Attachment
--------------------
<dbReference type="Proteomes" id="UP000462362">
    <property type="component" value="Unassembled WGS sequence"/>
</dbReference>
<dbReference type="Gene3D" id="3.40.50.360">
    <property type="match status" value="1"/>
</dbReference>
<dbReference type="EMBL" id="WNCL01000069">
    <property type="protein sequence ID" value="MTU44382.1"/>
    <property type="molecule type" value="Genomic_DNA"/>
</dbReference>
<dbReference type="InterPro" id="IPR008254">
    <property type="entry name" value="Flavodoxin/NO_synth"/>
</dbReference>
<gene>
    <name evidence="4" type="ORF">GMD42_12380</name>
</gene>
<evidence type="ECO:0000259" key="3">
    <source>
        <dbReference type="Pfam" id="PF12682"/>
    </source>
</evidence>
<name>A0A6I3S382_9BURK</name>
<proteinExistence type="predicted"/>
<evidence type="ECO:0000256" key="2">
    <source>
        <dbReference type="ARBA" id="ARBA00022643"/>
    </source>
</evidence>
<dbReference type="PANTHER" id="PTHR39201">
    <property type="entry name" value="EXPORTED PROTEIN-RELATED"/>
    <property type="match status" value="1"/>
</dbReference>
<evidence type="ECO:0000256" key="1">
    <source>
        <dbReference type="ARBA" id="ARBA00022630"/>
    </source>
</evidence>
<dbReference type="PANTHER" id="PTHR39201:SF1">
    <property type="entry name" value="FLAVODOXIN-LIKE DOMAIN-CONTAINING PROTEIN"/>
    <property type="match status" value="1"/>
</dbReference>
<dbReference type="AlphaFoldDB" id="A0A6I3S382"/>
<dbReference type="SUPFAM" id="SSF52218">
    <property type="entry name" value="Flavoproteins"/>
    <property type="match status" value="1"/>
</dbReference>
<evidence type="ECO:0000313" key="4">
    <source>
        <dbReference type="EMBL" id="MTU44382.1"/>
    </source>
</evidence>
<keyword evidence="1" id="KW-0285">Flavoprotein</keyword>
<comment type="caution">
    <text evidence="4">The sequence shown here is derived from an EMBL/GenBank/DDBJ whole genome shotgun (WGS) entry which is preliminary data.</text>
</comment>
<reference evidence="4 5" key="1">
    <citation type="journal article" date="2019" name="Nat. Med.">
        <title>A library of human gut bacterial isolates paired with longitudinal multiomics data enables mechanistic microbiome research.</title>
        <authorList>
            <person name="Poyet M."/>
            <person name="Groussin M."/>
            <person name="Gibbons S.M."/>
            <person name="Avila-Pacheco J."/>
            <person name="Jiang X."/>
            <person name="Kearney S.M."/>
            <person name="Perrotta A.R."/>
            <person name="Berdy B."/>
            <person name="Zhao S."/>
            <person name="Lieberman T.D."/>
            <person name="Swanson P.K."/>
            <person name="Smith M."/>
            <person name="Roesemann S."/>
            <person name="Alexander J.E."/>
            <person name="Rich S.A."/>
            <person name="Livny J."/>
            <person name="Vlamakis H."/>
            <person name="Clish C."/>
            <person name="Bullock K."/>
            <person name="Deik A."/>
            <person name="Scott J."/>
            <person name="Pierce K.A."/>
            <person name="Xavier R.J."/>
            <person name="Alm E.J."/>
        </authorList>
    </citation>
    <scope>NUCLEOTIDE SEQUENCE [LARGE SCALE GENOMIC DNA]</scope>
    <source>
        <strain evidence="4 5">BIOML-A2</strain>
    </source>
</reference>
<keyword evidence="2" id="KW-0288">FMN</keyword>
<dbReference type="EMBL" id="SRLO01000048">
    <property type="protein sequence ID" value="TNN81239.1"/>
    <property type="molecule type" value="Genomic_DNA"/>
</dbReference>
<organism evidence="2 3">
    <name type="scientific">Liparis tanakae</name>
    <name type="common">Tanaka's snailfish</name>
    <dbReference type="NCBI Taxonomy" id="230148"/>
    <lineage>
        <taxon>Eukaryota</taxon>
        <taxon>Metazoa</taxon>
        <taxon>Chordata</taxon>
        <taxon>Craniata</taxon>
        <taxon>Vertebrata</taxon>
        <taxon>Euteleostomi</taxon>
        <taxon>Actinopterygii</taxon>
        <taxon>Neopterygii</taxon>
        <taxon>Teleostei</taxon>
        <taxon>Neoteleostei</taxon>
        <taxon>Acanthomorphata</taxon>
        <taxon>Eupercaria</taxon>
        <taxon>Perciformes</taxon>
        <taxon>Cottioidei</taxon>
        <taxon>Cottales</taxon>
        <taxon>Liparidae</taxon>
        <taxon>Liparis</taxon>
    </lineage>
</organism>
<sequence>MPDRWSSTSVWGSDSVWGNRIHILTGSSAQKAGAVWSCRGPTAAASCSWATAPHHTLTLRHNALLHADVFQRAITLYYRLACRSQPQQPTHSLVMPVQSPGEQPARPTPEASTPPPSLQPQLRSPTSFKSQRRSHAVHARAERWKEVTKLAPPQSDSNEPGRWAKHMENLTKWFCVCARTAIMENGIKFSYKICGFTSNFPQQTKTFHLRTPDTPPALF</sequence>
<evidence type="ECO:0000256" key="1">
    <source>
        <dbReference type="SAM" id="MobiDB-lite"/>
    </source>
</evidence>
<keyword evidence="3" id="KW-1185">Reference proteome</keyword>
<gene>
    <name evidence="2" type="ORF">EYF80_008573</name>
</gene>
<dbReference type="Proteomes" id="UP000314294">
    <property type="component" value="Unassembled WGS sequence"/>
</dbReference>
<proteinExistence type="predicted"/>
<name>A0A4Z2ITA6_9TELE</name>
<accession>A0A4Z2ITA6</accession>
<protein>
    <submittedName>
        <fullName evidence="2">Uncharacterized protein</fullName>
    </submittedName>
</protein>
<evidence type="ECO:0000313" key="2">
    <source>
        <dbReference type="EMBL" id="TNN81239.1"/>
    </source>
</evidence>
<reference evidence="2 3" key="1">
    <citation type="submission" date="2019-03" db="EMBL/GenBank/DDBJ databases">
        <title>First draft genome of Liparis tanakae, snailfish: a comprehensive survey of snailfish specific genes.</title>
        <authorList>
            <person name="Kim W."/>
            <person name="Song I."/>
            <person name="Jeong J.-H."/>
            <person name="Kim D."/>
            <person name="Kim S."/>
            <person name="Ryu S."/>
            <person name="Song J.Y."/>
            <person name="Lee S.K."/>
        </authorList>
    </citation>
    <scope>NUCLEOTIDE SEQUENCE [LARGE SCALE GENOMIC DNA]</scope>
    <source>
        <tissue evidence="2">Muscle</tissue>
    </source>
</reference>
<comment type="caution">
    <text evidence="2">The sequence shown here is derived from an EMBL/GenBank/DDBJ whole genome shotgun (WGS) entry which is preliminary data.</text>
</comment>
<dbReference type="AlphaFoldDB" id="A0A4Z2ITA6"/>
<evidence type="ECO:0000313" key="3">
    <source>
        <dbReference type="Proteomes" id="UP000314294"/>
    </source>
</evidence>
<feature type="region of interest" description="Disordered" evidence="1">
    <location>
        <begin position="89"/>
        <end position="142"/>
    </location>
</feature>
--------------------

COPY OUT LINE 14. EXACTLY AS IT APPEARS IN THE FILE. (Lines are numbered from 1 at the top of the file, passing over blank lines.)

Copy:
<gene>